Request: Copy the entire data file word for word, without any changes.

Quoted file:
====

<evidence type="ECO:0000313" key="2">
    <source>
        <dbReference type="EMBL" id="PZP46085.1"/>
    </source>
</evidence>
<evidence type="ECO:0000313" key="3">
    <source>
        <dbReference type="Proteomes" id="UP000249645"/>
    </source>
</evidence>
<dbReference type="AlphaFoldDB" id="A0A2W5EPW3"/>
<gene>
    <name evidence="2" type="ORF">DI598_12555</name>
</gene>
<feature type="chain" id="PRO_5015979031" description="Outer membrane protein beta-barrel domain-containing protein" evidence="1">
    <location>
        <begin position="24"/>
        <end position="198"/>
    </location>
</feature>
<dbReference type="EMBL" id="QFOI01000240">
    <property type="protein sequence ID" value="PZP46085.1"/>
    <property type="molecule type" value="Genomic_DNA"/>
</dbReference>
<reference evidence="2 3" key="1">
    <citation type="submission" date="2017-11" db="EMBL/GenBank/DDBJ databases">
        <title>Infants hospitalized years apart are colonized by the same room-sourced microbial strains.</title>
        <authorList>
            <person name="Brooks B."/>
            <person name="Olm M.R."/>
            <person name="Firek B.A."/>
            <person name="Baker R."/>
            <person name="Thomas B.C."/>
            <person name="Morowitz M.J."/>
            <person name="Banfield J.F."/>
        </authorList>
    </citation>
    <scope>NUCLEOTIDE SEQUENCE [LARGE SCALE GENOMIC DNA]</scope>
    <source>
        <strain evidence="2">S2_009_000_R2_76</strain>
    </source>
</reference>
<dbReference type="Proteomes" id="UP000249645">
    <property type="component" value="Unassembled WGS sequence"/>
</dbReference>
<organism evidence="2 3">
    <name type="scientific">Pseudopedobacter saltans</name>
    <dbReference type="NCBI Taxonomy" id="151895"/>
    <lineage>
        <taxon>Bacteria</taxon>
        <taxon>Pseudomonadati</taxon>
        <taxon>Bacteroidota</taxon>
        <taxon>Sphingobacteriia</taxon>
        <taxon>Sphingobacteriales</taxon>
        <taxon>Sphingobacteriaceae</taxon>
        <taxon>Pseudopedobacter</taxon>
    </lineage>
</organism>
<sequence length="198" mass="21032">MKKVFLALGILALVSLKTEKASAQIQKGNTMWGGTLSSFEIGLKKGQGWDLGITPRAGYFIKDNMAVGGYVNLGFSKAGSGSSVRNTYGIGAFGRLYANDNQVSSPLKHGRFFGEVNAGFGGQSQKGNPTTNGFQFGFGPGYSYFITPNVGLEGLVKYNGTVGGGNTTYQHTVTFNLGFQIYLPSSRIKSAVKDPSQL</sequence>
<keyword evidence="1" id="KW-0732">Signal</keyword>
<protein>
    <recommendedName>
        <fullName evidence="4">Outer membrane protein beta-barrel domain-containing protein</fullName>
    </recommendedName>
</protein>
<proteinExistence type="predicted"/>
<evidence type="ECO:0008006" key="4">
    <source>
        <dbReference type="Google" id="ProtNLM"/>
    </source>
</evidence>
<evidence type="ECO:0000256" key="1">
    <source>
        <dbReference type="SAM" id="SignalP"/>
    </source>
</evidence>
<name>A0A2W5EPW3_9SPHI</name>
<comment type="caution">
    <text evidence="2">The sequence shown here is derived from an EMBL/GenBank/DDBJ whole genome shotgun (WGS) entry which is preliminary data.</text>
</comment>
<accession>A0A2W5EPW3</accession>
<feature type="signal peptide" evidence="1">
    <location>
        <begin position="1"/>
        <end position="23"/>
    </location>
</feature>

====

<evidence type="ECO:0000313" key="2">
    <source>
        <dbReference type="EMBL" id="PZP46085.1"/>
    </source>
</evidence>
<evidence type="ECO:0000313" key="3">
    <source>
        <dbReference type="Proteomes" id="UP000249645"/>
    </source>
</evidence>
<dbReference type="AlphaFoldDB" id="A0A2W5EPW3"/>
<gene>
    <name evidence="2" type="ORF">DI598_12555</name>
</gene>
<feature type="chain" id="PRO_5015979031" description="Outer membrane protein beta-barrel domain-containing protein" evidence="1">
    <location>
        <begin position="24"/>
        <end position="198"/>
    </location>
</feature>
<dbReference type="EMBL" id="QFOI01000240">
    <property type="protein sequence ID" value="PZP46085.1"/>
    <property type="molecule type" value="Genomic_DNA"/>
</dbReference>
<reference evidence="2 3" key="1">
    <citation type="submission" date="2017-11" db="EMBL/GenBank/DDBJ databases">
        <title>Infants hospitalized years apart are colonized by the same room-sourced microbial strains.</title>
        <authorList>
            <person name="Brooks B."/>
            <person name="Olm M.R."/>
            <person name="Firek B.A."/>
            <person name="Baker R."/>
            <person name="Thomas B.C."/>
            <person name="Morowitz M.J."/>
            <person name="Banfield J.F."/>
        </authorList>
    </citation>
    <scope>NUCLEOTIDE SEQUENCE [LARGE SCALE GENOMIC DNA]</scope>
    <source>
        <strain evidence="2">S2_009_000_R2_76</strain>
    </source>
</reference>
<dbReference type="Proteomes" id="UP000249645">
    <property type="component" value="Unassembled WGS sequence"/>
</dbReference>
<organism evidence="2 3">
    <name type="scientific">Pseudopedobacter saltans</name>
    <dbReference type="NCBI Taxonomy" id="151895"/>
    <lineage>
        <taxon>Bacteria</taxon>
        <taxon>Pseudomonadati</taxon>
        <taxon>Bacteroidota</taxon>
        <taxon>Sphingobacteriia</taxon>
        <taxon>Sphingobacteriales</taxon>
        <taxon>Sphingobacteriaceae</taxon>
        <taxon>Pseudopedobacter</taxon>
    </lineage>
</organism>
<sequence length="198" mass="21032">MKKVFLALGILALVSLKTEKASAQIQKGNTMWGGTLSSFEIGLKKGQGWDLGITPRAGYFIKDNMAVGGYVNLGFSKAGSGSSVRNTYGIGAFGRLYANDNQVSSPLKHGRFFGEVNAGFGGQSQKGNPTTNGFQFGFGPGYSYFITPNVGLEGLVKYNGTVGGGNTTYQHTVTFNLGFQIYLPSSRIKSAVKDPSQL</sequence>
<keyword evidence="1" id="KW-0732">Signal</keyword>
<protein>
    <recommendedName>
        <fullName evidence="4">Outer membrane protein beta-barrel domain-containing protein</fullName>
    </recommendedName>
</protein>
<proteinExistence type="predicted"/>
<evidence type="ECO:0008006" key="4">
    <source>
        <dbReference type="Google" id="ProtNLM"/>
    </source>
</evidence>
<evidence type="ECO:0000256" key="1">
    <source>
        <dbReference type="SAM" id="SignalP"/>
    </source>
</evidence>
<name>A0A2W5EPW3_9SPHI</name>
<comment type="caution">
    <text evidence="2">The sequence shown here is derived from an EMBL/GenBank/DDBJ whole genome shotgun (WGS) entry which is preliminary data.</text>
</comment>
<accession>A0A2W5EPW3</accession>
<feature type="signal peptide" evidence="1">
    <location>
        <begin position="1"/>
        <end position="23"/>
    </location>
</feature>